by Aaron Klein,
Organizing for Action, the activist group that morphed from Barack Obama’s first presidential campaign, has partnered with the newly-formed Indivisible Project for “online trainings” on how to protest President Donald Trump’s agenda.
Politico earlier this month profiled Indivisible in an article titled, “Inside the protest movement that has Republicans reeling.” The news agency not only left out the Soros links, but failed to note that the organizations cited in its article as helping to amplify Indivisible’s message are either financed directly by Soros or have close ties to groups funded by the billionaire, as Breitbart News documented.
Organizing for Action (OFA) is a so-called community organizing project that sprung from Obama’s 2012 campaign organization, Organizing for America, becoming a nonprofit described by the Washington Post as “advocate[ing] for the president’s policies.”
In a recent Facebook post titled, “Take a deep breath. Then take action,” OFA called on constituents to lobby particularly hard between now and February 26, when lawmakers will be in their home districts.
The post included a link to a guide released by Indivisible on how to organize against Trump. “Stay tuned for online trainings and invitations to calls with coalition partners like Indivisible Guide,” the OFA post states.
Paul Sperry, writing at the New York Post, relates:
The manual, published with OFA partner “Indivisible,” advises protesters to go into halls quietly so as not to raise alarms, and “grab seats at the front of the room but do not all sit together.” Rather, spread out in pairs to make it seem like the whole room opposes the Republican host’s positions. “This will help reinforce the impression of broad consensus.” It also urges them to ask “hostile” questions — while keeping “a firm hold on the mic” — and loudly boo the the GOP politician if he isn’t “giving you real answers.”
“Express your concern [to the event’s hosts] they are giving a platform to pro-Trump authoritarianism, racism, and corruption,” it says.
…“Even the safest [Republican] will be deeply alarmed by signs of organized opposition,” the document states, “because these actions create the impression that they’re not connected to their district and not listening to their constituents.”
Sperry reported OFA “plans to stage 400 rallies across 42 states this year to attack Trump and Republicans over ObamaCare’s repeal.”
Earlier this month, NBC News reported on OFA’s new actions and its partnership with Indivisible:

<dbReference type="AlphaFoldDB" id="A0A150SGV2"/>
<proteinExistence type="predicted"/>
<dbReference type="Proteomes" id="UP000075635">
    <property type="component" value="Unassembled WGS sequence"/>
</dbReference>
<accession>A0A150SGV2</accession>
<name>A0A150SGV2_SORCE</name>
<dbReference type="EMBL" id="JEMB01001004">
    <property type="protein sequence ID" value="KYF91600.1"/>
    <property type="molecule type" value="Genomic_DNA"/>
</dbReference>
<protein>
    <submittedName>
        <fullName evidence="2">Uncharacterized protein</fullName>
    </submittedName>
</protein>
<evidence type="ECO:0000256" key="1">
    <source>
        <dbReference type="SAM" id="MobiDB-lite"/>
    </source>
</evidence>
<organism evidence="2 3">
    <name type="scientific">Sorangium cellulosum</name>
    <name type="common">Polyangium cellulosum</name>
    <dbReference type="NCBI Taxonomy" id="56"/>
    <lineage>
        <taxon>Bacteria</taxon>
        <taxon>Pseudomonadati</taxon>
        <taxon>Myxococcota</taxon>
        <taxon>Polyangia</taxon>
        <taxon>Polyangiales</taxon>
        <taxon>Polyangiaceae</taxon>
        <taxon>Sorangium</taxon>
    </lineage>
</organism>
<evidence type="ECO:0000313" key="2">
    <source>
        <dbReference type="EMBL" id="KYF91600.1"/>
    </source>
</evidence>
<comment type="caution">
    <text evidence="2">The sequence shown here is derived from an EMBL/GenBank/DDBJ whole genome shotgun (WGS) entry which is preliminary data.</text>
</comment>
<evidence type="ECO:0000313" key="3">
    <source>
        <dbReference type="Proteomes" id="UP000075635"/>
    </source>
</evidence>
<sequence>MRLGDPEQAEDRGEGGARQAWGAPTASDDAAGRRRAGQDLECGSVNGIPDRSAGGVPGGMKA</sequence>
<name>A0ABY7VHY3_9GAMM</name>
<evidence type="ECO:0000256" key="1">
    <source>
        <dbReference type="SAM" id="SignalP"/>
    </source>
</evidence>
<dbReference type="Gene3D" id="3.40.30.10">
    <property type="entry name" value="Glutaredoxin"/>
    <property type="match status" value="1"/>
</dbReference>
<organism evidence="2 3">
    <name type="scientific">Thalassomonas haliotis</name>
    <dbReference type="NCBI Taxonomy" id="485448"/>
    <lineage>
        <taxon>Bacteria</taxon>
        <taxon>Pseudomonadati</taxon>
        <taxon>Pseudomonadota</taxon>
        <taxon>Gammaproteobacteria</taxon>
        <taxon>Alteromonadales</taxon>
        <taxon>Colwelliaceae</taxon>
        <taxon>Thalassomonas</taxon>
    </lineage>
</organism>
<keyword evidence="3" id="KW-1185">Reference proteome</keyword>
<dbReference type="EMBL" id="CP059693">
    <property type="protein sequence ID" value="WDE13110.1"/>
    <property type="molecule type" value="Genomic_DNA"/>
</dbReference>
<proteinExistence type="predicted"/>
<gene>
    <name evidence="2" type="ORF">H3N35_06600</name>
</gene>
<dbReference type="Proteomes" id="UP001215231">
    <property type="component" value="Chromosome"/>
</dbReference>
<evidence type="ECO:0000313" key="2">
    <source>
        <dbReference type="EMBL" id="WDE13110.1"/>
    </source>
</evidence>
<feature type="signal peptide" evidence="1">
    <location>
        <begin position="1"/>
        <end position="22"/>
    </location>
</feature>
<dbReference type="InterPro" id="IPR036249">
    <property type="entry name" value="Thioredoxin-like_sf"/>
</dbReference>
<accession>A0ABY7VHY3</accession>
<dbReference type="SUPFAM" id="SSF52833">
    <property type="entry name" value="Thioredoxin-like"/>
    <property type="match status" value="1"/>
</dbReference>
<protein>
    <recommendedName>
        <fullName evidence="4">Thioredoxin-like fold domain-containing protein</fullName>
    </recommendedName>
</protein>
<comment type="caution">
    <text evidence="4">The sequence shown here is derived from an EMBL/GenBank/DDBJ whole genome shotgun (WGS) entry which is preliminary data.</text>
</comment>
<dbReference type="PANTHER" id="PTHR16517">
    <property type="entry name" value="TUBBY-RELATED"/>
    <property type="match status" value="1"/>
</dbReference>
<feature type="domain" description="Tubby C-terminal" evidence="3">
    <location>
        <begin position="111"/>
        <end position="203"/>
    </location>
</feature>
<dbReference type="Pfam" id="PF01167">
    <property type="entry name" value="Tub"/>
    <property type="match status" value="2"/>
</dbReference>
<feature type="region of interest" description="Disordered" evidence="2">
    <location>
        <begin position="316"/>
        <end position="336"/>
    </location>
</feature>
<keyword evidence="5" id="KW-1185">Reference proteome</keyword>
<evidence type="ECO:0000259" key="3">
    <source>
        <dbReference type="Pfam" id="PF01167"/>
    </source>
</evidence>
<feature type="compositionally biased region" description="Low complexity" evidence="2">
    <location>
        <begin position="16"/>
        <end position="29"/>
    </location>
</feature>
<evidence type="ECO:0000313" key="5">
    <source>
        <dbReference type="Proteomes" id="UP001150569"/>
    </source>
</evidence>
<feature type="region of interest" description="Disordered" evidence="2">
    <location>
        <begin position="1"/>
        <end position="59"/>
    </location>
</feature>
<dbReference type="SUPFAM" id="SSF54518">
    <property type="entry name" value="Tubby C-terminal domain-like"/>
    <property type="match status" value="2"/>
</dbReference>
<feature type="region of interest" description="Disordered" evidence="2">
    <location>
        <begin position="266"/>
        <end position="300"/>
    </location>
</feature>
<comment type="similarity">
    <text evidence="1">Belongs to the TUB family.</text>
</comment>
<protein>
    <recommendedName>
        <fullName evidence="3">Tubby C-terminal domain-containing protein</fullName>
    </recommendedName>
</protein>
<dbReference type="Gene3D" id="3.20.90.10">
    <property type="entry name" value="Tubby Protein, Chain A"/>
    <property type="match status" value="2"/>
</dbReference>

OFA has hired 14 field organizers in states home to key senators as part of its campaign to defend Obama’s signature healthcare law. To run that campaign, the group hired Saumya Narechania — the former national field director at Enroll America, which worked to sign people up for Obamacare — and a deputy campaign manager.
…OFA says more than 1,800 people have applied to its Spring Community Engagement Fellowship, a six-week training program, two-thirds of whom have not previously been involved with OFA.
And the group has teamed up with Indivisible, a buzzy newcomer to the progressive movement, to offer organizing training that began Thursday night with a video conference. A combined 25,000 people have registered to participate in those trainings, OFA said.
Indivisible’s DC branch was implicated in a scuffle last week that reportedly injured a 71-year-old staffer for Rep. Dana Rohrabacher (R-CA) as well as reportedly knocking a 2-year-old to the ground. Protesters claimed they were only delivering Valentine’s Day cards.
Indivisible is a part of a coalition of activist groups slated to hold a massive anti-Trump Tax March in Washington and at least 60 other locations on April 15.
Unreported by the news media is that most of the listed partners and support organizers of the march are openly financed by Soros or have close links to Soros financing, as Breitbart News documented last week.
Meanwhile, earlier this month, Politico profiled Indivisible and reported that “conservatives” are “spreading unfounded rumors” that the group is “being driven by wealthy donors like George Soros.”
Politico, however, seemingly failed to do even the most minimal research on the Indivisible leaders cited in the news outlet’s own profile. Some of those personalities are openly associated with groups financed by Soros.
Politico further failed to note that the organizations cited in its article as helping to amplify Indivisible’s message are either financed directly by Soros or have close ties to groups funded by the billionaire.